that had been called upon to do the polishing,
which provides a major key to works of the imagination;

but as for your marbled wit,
you must polish it yourself,
for at the moment I am arguing with my wife,

the children squabbling, a mistress run off to the south,
after I spent two fortunes on the wench,
and the neighbors have nothing to do but listen

to the words reverberating like the disasters of war,
upheavals that toss about one's life and work
and fill the air with rattling fragments,

the transitional phase of fugitive hurtling pieces
that will create the random harmonies of a peacefully fallen rubble,
and give unity to previously unaltered space.

It is something my followers can investigate, poking about,
to see how it looks in the April dusk,
and half a year later in the September dusk,

and it will identify them as my followers. My enemies
will continue on in their impervious silence, as the sun disappears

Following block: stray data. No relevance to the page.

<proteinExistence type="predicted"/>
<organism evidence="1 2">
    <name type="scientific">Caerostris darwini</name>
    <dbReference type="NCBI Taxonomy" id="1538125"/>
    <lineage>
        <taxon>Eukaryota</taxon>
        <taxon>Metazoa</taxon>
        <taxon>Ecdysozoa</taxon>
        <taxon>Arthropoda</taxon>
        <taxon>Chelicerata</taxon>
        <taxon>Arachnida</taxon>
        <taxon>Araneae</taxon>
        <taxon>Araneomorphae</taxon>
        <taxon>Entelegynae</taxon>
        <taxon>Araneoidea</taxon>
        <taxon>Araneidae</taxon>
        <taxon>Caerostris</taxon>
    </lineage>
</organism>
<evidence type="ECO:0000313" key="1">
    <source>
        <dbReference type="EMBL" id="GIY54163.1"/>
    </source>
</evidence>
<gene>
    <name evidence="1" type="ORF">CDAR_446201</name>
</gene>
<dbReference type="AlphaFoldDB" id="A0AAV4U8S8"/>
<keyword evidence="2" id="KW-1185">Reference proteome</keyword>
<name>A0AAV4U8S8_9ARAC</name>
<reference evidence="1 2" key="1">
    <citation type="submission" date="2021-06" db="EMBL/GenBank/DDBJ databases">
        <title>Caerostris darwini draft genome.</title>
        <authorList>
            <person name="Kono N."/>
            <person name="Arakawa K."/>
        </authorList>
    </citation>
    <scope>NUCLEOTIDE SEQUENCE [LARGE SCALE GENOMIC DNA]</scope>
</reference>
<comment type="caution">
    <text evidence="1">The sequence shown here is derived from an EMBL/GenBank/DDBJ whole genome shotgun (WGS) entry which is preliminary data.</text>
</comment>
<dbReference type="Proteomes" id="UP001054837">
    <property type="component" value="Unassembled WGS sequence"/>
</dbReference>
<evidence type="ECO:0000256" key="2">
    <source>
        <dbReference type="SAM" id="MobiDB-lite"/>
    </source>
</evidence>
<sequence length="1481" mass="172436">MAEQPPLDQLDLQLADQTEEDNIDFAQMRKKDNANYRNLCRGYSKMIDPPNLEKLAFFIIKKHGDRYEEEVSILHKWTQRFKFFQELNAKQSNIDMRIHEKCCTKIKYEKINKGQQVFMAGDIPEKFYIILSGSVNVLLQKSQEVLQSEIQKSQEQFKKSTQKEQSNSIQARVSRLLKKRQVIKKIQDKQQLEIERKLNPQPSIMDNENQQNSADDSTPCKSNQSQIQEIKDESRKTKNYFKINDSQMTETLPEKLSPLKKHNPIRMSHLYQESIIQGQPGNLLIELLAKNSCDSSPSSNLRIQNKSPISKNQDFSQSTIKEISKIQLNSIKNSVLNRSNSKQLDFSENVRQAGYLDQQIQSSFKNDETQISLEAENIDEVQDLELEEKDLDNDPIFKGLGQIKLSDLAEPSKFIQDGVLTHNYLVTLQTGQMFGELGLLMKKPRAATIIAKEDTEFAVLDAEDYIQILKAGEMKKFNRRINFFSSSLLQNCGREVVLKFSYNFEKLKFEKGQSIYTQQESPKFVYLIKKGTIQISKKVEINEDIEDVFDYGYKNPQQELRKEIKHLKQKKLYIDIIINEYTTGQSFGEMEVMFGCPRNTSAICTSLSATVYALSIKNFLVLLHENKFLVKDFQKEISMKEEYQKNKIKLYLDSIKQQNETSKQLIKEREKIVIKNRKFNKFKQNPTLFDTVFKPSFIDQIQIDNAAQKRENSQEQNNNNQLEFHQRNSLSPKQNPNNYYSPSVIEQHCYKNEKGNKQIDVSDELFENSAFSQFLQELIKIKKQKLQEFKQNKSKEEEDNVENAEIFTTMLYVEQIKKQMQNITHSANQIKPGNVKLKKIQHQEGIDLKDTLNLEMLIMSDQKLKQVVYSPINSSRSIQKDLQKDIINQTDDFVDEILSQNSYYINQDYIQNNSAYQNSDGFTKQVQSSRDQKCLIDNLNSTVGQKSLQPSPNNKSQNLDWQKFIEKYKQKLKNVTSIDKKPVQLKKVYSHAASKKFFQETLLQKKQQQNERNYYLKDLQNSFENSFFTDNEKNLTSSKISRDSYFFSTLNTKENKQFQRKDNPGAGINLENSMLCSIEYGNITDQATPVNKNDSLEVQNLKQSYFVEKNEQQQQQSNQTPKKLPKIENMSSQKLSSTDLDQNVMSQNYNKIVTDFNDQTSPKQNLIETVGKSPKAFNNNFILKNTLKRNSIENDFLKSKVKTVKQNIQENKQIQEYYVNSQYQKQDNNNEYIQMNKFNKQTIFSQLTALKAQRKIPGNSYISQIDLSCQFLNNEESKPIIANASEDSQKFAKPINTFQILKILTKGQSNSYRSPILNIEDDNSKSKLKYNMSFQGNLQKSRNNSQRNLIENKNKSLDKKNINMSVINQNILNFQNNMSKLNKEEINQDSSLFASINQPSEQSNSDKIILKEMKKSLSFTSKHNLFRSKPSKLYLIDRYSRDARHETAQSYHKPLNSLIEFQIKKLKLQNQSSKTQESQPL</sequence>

in a faint peach glow, like the zenith of my vision.

The nadir, or low point, can get very low indeed,
the time for the sorting of materials,
laying everything out on the available site

in order to begin again: a simple, curved line,
and then some others, like the multiple silences of Brunelleschi,
frowning in his grave.

His curves of course dumped themselves back on the ground
some little distance away,
while mine reach for points beyond themselves,

beyond immediate view.
I cross from one to the other
on platforms that could be stronger,

as could my presence of mind not to look down, or back,
as at that girl standing by herself in the empty church,
watched from the crux of my adolescence,

the soft fabric draped low on the curve of her breast,
my breath unwilling to leave my mouth,
and had her dress fallen lower at that moment I would have fainted.

On the paths to the metropolis there are many such events,
as if leading to someone's interior;
but the way becomes smudged or completely erased

and so the directions get changed but still are remembered
and supplied with details confused but ingenious,
hastening through the memory to the journey's tacit death.

No one has lived through more of the past than I have,
or contended with the accessories of life
with less of the accessory of apparent effort:

the best of my efforts is reserved for the future,